Czechs explore world's deepest cave

Krubera-Voronya Cave, photo: P. Mezihradsky,

A year ago we reported on a Czech expedition exploring the world's largest salt cave in Iran. As a matter of fact, Czech explorers have also been to the deepest cave in the world. Two speleologists from the city of Brno have just returned from Abkhazia where an international expedition increased the penetrated depth to 2,170 metres, firmly establishing the Krubera-Voronya as the deepest cave on earth.

The Krubera-Voronya Cave is located in the Gagra Range in Georgia's breakaway republic of Abkhazia at the altitude of 2,250 metres above sea level. It consists of steep shafts, a number of meandering horizontal passages and a few sumps. Zdenek Dvorak has taken part in expeditions to the cave since 2005 when the Russian Cavex team invited him and his colleagues to join them. He has just spent over two weeks in Abkhazia and describes the new discovery.

"The previous recorded deepest point was at 2,158 metres. One of our colleagues from Kiev dived to the depth of 30 metres in the lowest sump which moved the bottommost point to 2,170 metres. So the deepest known point now is actually underwater."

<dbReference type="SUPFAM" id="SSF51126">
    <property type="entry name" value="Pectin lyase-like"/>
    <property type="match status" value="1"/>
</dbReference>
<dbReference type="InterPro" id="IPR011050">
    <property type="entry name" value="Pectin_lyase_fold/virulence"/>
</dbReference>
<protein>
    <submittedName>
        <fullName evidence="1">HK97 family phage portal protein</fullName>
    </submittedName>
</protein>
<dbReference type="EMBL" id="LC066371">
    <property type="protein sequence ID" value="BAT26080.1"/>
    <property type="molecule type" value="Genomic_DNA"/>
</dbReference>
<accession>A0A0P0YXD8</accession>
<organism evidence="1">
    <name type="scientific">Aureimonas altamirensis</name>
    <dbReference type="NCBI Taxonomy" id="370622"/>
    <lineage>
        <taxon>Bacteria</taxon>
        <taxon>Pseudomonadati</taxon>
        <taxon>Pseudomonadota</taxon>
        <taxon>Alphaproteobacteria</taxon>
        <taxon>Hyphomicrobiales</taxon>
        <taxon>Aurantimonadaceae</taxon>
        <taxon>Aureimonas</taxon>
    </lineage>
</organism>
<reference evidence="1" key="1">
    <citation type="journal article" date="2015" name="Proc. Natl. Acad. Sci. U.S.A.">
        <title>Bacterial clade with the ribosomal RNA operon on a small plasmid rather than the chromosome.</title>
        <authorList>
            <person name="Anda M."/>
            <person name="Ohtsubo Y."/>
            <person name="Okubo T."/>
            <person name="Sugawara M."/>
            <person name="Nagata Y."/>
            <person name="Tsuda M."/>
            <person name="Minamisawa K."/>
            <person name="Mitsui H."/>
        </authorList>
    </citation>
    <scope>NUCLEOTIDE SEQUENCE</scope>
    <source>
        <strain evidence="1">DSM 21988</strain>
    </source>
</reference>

To get to the bottom, explorers need to spend many days in the cave without seeing daylight. Food, water, ropes and diving equipment need to be transported to the place in advance. Zdenek Dvorak says there are still unexplored parts in the Krubera-Voronya cave.

"It is definitely deeper. The entry in is at 2,250 metres above the sea and water flows out of the cave system either at sea level or under. So there are potentially another 100 metres as far as depth is concerned. Lengthwise there are still some 10-15 kilometres of passages waiting to be explored."

Future expeditions which will try and break the record need to again take place in winter when lower water levels make life and movement in the cave easier and safer.